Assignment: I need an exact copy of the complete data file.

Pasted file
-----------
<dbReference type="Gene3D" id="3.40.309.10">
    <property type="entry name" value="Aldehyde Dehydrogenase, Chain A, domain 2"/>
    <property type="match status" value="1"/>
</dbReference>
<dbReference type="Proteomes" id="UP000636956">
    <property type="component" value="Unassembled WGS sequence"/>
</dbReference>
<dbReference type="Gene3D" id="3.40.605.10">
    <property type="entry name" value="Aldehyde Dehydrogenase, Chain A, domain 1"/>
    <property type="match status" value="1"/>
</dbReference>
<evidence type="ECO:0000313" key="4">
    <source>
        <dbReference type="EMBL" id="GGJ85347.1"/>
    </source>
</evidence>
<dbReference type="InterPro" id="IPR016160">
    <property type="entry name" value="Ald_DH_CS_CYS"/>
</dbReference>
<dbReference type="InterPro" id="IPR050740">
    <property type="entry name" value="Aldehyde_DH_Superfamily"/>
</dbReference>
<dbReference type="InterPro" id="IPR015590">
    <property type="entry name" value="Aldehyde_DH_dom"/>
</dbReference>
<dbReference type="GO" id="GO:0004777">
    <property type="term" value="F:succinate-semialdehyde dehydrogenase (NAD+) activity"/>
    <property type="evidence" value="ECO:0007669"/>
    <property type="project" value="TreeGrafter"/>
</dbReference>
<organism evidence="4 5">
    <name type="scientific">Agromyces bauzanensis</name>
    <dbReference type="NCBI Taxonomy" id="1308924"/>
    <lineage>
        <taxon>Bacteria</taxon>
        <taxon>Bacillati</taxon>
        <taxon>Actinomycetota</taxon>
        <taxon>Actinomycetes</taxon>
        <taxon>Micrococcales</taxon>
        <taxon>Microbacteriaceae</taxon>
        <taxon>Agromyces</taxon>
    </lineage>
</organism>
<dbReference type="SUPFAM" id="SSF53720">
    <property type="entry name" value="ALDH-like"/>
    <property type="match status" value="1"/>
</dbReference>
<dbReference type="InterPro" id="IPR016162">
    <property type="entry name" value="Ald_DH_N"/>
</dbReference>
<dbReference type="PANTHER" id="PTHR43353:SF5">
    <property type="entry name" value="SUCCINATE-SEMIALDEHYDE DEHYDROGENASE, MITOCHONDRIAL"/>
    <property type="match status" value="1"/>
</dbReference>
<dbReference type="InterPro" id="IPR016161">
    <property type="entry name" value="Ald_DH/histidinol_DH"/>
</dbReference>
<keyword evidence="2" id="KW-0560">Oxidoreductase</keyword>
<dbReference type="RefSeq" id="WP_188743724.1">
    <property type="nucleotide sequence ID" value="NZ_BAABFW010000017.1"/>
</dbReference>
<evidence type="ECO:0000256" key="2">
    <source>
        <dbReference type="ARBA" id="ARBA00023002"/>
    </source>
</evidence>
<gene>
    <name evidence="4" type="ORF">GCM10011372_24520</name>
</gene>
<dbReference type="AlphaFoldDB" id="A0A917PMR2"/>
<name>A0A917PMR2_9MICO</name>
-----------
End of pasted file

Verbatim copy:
<dbReference type="Gene3D" id="3.40.309.10">
    <property type="entry name" value="Aldehyde Dehydrogenase, Chain A, domain 2"/>
    <property type="match status" value="1"/>
</dbReference>
<dbReference type="Proteomes" id="UP000636956">
    <property type="component" value="Unassembled WGS sequence"/>
</dbReference>
<dbReference type="Gene3D" id="3.40.605.10">
    <property type="entry name" value="Aldehyde Dehydrogenase, Chain A, domain 1"/>
    <property type="match status" value="1"/>
</dbReference>
<evidence type="ECO:0000313" key="4">
    <source>
        <dbReference type="EMBL" id="GGJ85347.1"/>
    </source>
</evidence>
<dbReference type="InterPro" id="IPR016160">
    <property type="entry name" value="Ald_DH_CS_CYS"/>
</dbReference>
<dbReference type="InterPro" id="IPR050740">
    <property type="entry name" value="Aldehyde_DH_Superfamily"/>
</dbReference>
<dbReference type="InterPro" id="IPR015590">
    <property type="entry name" value="Aldehyde_DH_dom"/>
</dbReference>
<dbReference type="GO" id="GO:0004777">
    <property type="term" value="F:succinate-semialdehyde dehydrogenase (NAD+) activity"/>
    <property type="evidence" value="ECO:0007669"/>
    <property type="project" value="TreeGrafter"/>
</dbReference>
<organism evidence="4 5">
    <name type="scientific">Agromyces bauzanensis</name>
    <dbReference type="NCBI Taxonomy" id="1308924"/>
    <lineage>
        <taxon>Bacteria</taxon>
        <taxon>Bacillati</taxon>
        <taxon>Actinomycetota</taxon>
        <taxon>Actinomycetes</taxon>
        <taxon>Micrococcales</taxon>
        <taxon>Microbacteriaceae</taxon>
        <taxon>Agromyces</taxon>
    </lineage>
</organism>
<dbReference type="SUPFAM" id="SSF53720">
    <property type="entry name" value="ALDH-like"/>
    <property type="match status" value="1"/>
</dbReference>
<dbReference type="InterPro" id="IPR016162">
    <property type="entry name" value="Ald_DH_N"/>
</dbReference>
<dbReference type="PANTHER" id="PTHR43353:SF5">
    <property type="entry name" value="SUCCINATE-SEMIALDEHYDE DEHYDROGENASE, MITOCHONDRIAL"/>
    <property type="match status" value="1"/>
</dbReference>
<dbReference type="InterPro" id="IPR016161">
    <property type="entry name" value="Ald_DH/histidinol_DH"/>
</dbReference>
<keyword evidence="2" id="KW-0560">Oxidoreductase</keyword>
<dbReference type="RefSeq" id="WP_188743724.1">
    <property type="nucleotide sequence ID" value="NZ_BAABFW010000017.1"/>
</dbReference>
<evidence type="ECO:0000256" key="2">
    <source>
        <dbReference type="ARBA" id="ARBA00023002"/>
    </source>
</evidence>
<gene>
    <name evidence="4" type="ORF">GCM10011372_24520</name>
</gene>
<dbReference type="AlphaFoldDB" id="A0A917PMR2"/>
<name>A0A917PMR2_9MICO</name>